Some places in the world overwhelm you with their diverse and rich cultural heritage. The idiosyncrasies and eccentricity that engulf you are hard to describe and harder to write about. It is purely experiential. Buenos Aires is one such city, and I could feel it during a recent visit.
The Art Basel Cities initiative, a unique programme of talks and discussions, was being hosted by Buenos Aires. My name was suggested by Andras Szando, adviser to Art Basel and many other important cultural organisations around the world.
Argentina has a unique hold over the Malayali mind as it immediately evokes allegiances resonating on the football field. Maradona is near-God back home in Kerala. Along with football comes the country’s other cultural exports like the Tango and theatre. Buenos Aires is the theatre capital of Latin America and boasts of nearly 400 theatres divided into three sections—the public or official theatres supported by the government, the private or commercial ones, and the alternative theatres.
Brazilian artist-turned writer, curator and museum director Adriano Pedrosa told me that Argentina is one of the few countries that owes most of its influences to European colonisers and have thus imbibed and inculcated a lot of what was brought into the country. Art Basel House is an excellent example of a European inspiration with its spacious rooms and imposing carved wooden doors and railings.
One needs at least half a month to really see, understand and absorb the splendour and vivacity of the city’s culture. I had to delay my visit by a day because of a very important engagement back in Mumbai. We were raising funds via an auction of artworks donated by artists to the Kochi Biennale Foundation at the Saffornart auction house on October 31. It was a successful event and we were able to raise a sizeable amount to support and speed up Anita Dube’s curatorial work for the 2018 Kochi-Muziris Biennale.
So, I had to skip the first day of the first ever Art Basel Cities (ABC), where the first lady of Argentina, Juliana Awada, hosted a dinner at Quinta de Olivos, the presidential residence. I cannot have everything in life!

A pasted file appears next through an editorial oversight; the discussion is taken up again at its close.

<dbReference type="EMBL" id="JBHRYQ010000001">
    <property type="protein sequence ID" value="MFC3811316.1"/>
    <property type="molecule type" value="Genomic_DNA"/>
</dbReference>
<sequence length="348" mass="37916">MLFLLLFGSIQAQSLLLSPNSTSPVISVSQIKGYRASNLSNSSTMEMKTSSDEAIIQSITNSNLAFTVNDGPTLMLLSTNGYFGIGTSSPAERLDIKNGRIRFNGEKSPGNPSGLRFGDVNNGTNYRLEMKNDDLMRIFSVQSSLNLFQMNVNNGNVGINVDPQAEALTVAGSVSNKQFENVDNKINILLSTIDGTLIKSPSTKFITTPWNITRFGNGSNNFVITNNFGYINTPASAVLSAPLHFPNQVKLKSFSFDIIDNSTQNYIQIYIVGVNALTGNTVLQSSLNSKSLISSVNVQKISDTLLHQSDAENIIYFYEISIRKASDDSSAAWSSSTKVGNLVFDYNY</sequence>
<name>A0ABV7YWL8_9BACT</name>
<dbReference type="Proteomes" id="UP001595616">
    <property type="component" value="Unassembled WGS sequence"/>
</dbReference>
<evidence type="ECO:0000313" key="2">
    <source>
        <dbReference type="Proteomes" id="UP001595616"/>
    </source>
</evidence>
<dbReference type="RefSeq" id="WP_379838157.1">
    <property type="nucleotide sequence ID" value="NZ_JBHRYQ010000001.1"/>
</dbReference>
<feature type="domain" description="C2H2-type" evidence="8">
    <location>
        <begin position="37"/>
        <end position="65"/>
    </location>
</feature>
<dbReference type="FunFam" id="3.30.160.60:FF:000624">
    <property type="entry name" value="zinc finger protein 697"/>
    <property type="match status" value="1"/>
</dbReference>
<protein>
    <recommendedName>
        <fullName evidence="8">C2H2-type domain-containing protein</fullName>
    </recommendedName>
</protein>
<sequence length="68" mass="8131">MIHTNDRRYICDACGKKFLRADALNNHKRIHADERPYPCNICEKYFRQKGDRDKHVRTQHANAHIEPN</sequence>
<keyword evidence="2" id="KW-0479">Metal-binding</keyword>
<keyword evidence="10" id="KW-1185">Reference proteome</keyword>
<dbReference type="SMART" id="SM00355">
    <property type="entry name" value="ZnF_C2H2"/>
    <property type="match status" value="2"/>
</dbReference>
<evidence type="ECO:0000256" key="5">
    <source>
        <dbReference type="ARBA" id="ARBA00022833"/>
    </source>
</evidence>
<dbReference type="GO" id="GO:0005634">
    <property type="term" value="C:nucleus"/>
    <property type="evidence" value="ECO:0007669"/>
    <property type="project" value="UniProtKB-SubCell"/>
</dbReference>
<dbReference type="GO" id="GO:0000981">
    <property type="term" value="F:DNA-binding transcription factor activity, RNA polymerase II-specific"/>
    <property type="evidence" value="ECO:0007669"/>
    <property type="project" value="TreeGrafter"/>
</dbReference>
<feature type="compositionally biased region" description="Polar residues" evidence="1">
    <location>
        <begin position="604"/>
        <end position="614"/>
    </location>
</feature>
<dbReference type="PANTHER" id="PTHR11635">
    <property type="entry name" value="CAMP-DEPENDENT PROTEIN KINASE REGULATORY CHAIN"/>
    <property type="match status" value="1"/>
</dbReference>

ABC organised a fully packed programme for the delegates, which included introductions to the museums, directors, curators, visits to studios of artists and homes of private collectors, and special previews at ArteBA, an art fair, and many conversations.
Until now I had no clue about the fact that Argentina has so many artists and exceptional museums. I had to catch up with what I missed on the first day—the Museum of Latin American Art known as MALBA. A few years ago, I had the good fortune to be part of a delegation to the Edinburgh Art Festival on the invitation of the British Council, which gave me the opportunity to meet Daniela Ruiz Moreno, coordinator of Fundación ‘ace’s Artists-in-Residence International Program. Since then we have been friends. I made an appointment with her for the last day—November 5, a Sunday—and promised to spend the whole day with her. She picked me up from the Four Seasons hotel and took me to meet her boss, Alicia Candiani, who runs a small and good artist residency, Acepirar International Artists-in-Residence Program, a not-for-profit organisation she started. The residency offers wonderful studios with print making facilities, a small writing studio, library, kitchen, terrace and high ceiling exhibition space.
I must thank Szando and Megan Leckie for thinking about me while planning the programme and I am going to write more about Art Basel Cities. I have secretly made a promise to myself to return to Buenos Aires, the city of art and theatres. Only because the curtains never come down there.